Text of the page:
• Advocates - smaller government

    • Expand demand

      • Cut taxes

    • Reduce demand

      • Cut expenditures


Some harsh realities
Some Harsh Realities

  • Complications

    • I, X-IM, C schedules

      • Shift with

        • Expectations, Technology

        • Events abroad, Other factors

    • Multipliers – not precisely known

    • Target - full-employment GDP

      • Dimly visible

    • Fiscal policies

      • Time lags


Some harsh realities1
Some Harsh Realities

  • Change unemployment rate

    • Long-run costs

      • Running large budget deficits

    • Inflationary cost

      • How large

  • Supply-side economics


Idea behind supply side tax cuts
Idea Behind Supply-Side Tax Cuts

  • Certain types of tax cuts

    • Increase aggregate supply

      • Increase supply of labor & capital

      • Reduce inflation

      • Raise real GDP

    • Lower personal income tax rates

    • Reduce taxes on income from savings

    • Reduce taxes on capital gains

    • Reduce the corporate income tax


Figure 5
Figure 5

The goal of supply-side tax cuts

S0

S1

D

A

B

Price Level

D

S0

S1

Real GDP


Figure 6
Figure 6

A successful supply-side tax reduction

S0

S1

D0

D1

E

A

C

Price Level

D0

D1

S0

S1

Real GDP


Idea behind supply side tax cuts1
Idea Behind Supply-Side Tax Cuts

  • Undesirable side effects

    • Small magnitude of supply-side effects

    • Demand-side effects

    • Problems with timing

    • Effects on income distribution

    • Losses of tax revenue


Figure 7
Figure 7

A more pessimistic view of supply-side tax cuts

S0

D0

D1

S1

E

C

Price Level

D0

D1

S0

S1

Real GDP


Idea behind supply side tax cuts2
Idea Behind Supply-Side Tax Cuts

  • Supply-side tax cuts

    • Effectiveness

      • Depends on what kinds of taxes are cut

        • Stimulate business investment - greater impact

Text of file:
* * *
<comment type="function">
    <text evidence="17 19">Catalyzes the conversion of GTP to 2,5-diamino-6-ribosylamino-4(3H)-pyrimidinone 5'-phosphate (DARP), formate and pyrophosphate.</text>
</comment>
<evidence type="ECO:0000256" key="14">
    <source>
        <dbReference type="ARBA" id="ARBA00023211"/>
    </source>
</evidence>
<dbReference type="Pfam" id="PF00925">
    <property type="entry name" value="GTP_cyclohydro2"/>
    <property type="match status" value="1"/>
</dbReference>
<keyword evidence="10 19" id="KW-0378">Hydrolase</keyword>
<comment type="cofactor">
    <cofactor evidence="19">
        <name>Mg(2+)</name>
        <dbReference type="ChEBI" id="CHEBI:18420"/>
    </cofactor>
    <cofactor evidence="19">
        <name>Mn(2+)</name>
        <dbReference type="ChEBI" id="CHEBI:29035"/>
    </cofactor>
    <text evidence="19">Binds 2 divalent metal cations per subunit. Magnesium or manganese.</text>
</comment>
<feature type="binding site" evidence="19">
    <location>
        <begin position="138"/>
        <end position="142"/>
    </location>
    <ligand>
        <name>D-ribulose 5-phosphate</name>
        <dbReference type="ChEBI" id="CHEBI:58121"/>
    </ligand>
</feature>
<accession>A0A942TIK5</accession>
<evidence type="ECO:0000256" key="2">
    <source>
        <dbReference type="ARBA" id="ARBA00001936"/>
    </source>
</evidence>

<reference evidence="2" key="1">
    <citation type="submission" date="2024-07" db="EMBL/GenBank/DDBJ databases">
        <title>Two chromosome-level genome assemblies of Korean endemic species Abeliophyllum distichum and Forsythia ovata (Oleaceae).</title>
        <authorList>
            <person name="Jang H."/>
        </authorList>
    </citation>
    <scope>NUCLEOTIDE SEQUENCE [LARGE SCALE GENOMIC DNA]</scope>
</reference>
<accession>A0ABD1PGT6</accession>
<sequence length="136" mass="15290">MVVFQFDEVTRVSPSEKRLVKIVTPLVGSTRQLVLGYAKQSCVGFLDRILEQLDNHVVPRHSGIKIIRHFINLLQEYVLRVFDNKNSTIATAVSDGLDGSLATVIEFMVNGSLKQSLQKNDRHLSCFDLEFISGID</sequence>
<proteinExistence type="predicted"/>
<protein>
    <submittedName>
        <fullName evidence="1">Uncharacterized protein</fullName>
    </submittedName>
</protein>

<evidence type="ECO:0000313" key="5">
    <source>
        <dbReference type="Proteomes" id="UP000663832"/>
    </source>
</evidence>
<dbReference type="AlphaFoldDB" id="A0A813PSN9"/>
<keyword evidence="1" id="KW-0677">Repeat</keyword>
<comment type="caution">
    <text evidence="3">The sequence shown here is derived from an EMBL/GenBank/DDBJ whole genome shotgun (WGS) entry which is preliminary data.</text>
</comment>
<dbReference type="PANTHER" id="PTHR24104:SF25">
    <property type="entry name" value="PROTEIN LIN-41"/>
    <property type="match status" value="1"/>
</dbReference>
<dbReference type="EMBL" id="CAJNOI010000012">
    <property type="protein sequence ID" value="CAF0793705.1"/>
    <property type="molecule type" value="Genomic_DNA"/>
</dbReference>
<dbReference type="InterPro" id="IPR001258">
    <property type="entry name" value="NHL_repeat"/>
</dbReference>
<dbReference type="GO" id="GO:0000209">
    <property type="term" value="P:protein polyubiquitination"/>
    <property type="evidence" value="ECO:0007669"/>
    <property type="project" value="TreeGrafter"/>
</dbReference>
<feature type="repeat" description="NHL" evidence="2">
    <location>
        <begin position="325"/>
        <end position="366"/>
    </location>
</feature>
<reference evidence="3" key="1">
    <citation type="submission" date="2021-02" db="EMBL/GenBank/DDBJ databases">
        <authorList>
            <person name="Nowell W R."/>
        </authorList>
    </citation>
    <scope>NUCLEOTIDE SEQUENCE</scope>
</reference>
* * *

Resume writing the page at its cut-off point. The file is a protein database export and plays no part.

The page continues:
• Increase aggregate supply - more slowly

      • Than - increase aggregate demand

      • Faster economic growth in long run


Idea behind supply side tax cuts3
Idea Behind Supply-Side Tax Cuts

  • Supply-side tax cuts

    • Demand-side effects

      • Overwhelm supply-side effects in short run

    • Likely to widen income inequalities

    • Lead to larger budget deficits


Graphical treatment of taxes and fiscal policy
Graphical treatment of taxes and fiscal policy

  • Variable taxes

    • Vary with GDP

    • Personal income tax

    • Corporate income tax

    • Sales tax

  • Fixed taxes

    • Don’t vary with GDP

    • Property taxes


Figure 8
Figure 8

How variable taxes shift the consumption schedule

C

Variable Tax Cut

Variable Tax Increase

Real Consumer Spending

Real GDP


Graphical treatment of taxes and fiscal policy1
Graphical treatment of taxes and fiscal policy

  • Variable taxes

    • Flatten the consumption schedule

  • Government purchases (goods & services)

    • Add to total spending - directly

      • C + I + G + (X – IM)


Graphical treatment of taxes and fiscal policy2
Graphical treatment of taxes and fiscal policy

  • Higher taxes

    • Reduce total spending – indirectly

      • Lower disposable income

      • Reduce: C component of C + I + G + (X – IM)

  • Government’s actions

    • Raise or lower equilibrium level of GDP

    • Depends on

      • Spending

      • Taxing


Figure 9
Figure 9

Consumption schedule with fixed vs. variable taxes

C1

C2

Real Consumer Spending

Real GDP


Table 1
Table 1

Effects of an income tax on consumption schedule


Table 2
Table 2

The relationship between consumption and GDP


Table 3
Table 3

Total expenditure schedule with a 20% income tax


Figure 10
Figure 10

Income determination with a variable income tax

45°

8,000

E

7,000

C+I+G+(X-IM)

Real Expenditure

6,000

5,000

4,000

3,000

0

4,000

6,000

8,000

Real GDP


Multipliers for tax policy
Multipliers for tax policy

  • Tax multiplier for fixed taxes

    • Change in tax

      • Change in consumer spending

    • Vertical shift of consumption schedule


Figure 11
Figure 11

The multiplier for a reduction in fixed taxes

45°

C0+I+G+(X-IM)

C1+I+G+(X-IM)

Real Expenditure

$300

billion

6,000

6,750

Real GDP


Algebraic treatment of fiscal policy
Algebraic treatment of fiscal policy

  • Y=C+I+G+(X-IM)

  • C=a+bDI

  • DI=Y-T

  • T=T0+tY

  • C=a-bT0+b(1-t)Y